The world has seen ten extreme weather events this year, each causing more than $1.5 billion in damage. This is according to a study conducted by Christian Aid. The researchers found that Hurricane Ida was the worst financial disaster in the United States in August of this year, followed by floods in Europe in July.
In some poor areas, floods and storms have caused mass exodus and great personal drama. Insurer Aon reports that in four of the past five years, global natural disasters have caused more than $100 billion in damage.
Not every extreme weather event is caused by or linked to climate change, although scientists are increasingly pointing to associations. A study by the Intergovernmental Panel on Climate Change (IPCC) has already indicated that global warming will also lead to more tropical cyclones with higher wind speeds.
An example of this is Hurricane Ida, which hit the United States in August. According to Christian Aid, no other climate disaster this year has caused more damage than Ida, which, among other things, led to the evacuation of thousands of residents in the US state of Louisiana.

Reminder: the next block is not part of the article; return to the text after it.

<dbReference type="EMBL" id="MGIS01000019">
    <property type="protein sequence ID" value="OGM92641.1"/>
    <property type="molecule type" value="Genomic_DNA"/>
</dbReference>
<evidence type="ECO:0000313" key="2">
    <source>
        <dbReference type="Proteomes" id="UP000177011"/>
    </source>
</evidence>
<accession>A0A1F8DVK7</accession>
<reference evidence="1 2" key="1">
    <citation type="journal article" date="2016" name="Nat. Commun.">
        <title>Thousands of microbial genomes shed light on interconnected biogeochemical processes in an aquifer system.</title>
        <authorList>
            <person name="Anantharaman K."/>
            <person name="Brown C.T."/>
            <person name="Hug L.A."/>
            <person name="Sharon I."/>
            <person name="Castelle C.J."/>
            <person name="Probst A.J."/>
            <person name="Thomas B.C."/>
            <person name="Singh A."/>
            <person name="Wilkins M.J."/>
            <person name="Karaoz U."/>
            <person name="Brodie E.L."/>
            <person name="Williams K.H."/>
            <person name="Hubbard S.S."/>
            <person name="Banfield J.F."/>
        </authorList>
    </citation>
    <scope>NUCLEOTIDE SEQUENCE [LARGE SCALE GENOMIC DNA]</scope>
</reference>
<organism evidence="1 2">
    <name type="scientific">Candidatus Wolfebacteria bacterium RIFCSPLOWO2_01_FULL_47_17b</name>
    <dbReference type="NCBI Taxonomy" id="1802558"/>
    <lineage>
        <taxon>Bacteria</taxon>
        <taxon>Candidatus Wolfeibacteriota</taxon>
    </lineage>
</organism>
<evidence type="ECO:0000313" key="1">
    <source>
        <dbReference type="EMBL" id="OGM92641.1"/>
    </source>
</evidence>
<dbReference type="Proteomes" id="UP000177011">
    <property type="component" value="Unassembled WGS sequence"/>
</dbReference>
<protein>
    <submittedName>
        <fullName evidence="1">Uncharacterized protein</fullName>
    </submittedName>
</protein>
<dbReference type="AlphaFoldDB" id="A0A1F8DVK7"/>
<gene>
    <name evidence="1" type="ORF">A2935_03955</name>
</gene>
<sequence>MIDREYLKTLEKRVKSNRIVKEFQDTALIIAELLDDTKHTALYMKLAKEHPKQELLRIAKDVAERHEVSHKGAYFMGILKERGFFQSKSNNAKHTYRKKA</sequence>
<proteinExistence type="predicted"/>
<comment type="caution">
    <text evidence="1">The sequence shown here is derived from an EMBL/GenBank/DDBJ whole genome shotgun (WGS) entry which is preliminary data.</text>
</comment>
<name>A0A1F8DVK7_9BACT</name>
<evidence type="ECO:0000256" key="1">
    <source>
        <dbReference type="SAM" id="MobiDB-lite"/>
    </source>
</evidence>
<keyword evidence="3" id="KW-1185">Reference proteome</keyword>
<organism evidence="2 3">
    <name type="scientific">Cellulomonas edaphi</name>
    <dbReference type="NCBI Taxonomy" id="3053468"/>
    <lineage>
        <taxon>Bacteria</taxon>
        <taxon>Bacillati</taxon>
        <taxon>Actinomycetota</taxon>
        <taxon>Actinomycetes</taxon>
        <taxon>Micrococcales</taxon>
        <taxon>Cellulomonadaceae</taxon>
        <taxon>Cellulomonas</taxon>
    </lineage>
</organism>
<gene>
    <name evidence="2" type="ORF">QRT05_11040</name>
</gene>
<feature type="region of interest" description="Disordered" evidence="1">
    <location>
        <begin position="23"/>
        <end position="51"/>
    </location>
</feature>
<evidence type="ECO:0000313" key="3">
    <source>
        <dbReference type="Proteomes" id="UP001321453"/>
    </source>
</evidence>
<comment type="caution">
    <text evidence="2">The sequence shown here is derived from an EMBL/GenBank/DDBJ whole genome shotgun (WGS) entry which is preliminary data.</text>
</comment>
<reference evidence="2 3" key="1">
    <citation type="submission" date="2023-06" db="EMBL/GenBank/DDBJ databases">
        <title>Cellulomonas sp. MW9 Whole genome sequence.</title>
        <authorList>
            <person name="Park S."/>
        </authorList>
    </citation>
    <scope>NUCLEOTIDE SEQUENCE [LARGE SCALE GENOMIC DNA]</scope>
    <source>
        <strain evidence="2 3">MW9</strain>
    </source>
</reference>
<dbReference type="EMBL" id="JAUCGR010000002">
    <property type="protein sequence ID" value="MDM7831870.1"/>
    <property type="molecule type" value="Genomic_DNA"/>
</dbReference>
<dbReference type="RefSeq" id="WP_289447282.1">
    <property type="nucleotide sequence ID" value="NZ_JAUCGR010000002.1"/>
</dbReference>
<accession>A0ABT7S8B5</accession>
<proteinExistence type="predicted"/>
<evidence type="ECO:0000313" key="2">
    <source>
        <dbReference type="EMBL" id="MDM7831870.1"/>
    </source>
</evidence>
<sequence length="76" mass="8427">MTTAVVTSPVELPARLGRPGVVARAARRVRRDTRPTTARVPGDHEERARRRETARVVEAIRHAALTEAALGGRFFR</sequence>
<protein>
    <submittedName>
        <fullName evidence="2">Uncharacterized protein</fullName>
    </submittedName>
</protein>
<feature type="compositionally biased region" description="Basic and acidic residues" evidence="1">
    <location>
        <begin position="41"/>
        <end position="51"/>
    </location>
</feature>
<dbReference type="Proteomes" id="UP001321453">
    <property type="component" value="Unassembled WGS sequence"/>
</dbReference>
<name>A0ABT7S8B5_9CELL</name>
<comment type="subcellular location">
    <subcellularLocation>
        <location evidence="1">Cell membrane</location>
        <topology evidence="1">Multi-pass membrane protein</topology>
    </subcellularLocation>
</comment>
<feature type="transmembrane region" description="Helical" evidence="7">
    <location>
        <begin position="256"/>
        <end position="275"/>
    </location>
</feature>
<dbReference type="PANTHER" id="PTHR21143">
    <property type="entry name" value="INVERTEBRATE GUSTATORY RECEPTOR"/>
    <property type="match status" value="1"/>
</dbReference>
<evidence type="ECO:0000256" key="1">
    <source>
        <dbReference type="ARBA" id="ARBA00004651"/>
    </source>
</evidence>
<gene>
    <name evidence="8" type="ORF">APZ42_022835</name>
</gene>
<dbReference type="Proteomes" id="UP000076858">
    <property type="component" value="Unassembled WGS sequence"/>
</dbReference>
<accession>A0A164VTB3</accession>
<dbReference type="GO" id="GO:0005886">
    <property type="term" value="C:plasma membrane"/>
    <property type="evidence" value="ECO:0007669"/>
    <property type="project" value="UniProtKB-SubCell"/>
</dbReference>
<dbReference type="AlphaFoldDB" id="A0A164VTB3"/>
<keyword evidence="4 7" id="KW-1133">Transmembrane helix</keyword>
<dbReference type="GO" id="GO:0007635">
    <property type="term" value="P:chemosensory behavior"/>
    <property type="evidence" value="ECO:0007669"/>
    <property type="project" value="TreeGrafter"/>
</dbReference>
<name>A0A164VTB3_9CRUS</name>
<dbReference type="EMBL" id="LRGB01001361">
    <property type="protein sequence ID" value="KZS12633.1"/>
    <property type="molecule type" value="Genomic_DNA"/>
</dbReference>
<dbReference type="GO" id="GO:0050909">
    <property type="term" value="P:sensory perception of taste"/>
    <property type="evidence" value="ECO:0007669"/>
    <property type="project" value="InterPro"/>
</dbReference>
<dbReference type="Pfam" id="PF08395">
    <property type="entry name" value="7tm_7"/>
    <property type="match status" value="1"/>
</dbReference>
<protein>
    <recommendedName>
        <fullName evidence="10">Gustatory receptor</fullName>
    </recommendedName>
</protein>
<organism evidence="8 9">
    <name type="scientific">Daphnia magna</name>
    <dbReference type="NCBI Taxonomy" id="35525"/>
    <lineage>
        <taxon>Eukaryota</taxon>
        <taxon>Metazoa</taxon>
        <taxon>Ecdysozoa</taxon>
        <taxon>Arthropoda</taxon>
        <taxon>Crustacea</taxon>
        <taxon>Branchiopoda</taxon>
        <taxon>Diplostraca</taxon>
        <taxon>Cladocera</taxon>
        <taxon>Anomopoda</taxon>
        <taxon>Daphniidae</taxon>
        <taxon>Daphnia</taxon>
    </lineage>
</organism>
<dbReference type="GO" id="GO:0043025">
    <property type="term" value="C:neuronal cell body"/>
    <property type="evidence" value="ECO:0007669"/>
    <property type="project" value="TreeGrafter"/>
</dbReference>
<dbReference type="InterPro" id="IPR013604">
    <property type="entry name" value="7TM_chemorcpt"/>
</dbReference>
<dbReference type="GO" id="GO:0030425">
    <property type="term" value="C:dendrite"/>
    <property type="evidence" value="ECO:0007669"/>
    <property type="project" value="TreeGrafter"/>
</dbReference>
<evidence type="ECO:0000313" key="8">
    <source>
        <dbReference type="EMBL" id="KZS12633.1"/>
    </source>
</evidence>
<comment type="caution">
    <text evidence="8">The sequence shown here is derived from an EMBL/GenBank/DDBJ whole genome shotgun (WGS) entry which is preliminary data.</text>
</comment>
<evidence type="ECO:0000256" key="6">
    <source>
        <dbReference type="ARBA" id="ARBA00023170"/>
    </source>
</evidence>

That storm caused torrential rains in a number of US states and cities, prompting New York to issue an emergency flash flood alert for the first time. Ida killed about 95 people, while economic losses were estimated at $65 billion.
In July, a number of European countries, including Belgium, experienced severe flooding. 240 people died in that disaster. Reported damage amounted to approximately $43 billion.
Researchers note that the most expensive climatic disasters occur in the developed world. This is directly related to insurance claims. After all, many residents of those countries have the option of insuring their risk.
The report also points to several other disasters whose financial impact is difficult to quantify, but whose impact on the population is no less significant. Floods in South Sudan forced more than 800,000 people to flee, while another 200,000 were forced to flee from Cyclone Taukta, which hit India, Sri Lanka and the Maldives in May.
“We’re dealing with a massive human impact here,” says Kat Kramer, Climate Director at ABC. Christian Aid. “Many families lose their homes and livelihoods in these disasters, but do not have the financial resources to rebuild their lives. This is incredibly heavy. Insurance at least provides a chance to start reconstruction.”
The researchers stress that more should be done to reduce carbon dioxide emissions so that the impact of weather-related disasters can be at least partially mitigated in the future. The study also calls for providing support to the poorest countries that suffer heavy losses as a result of disasters.
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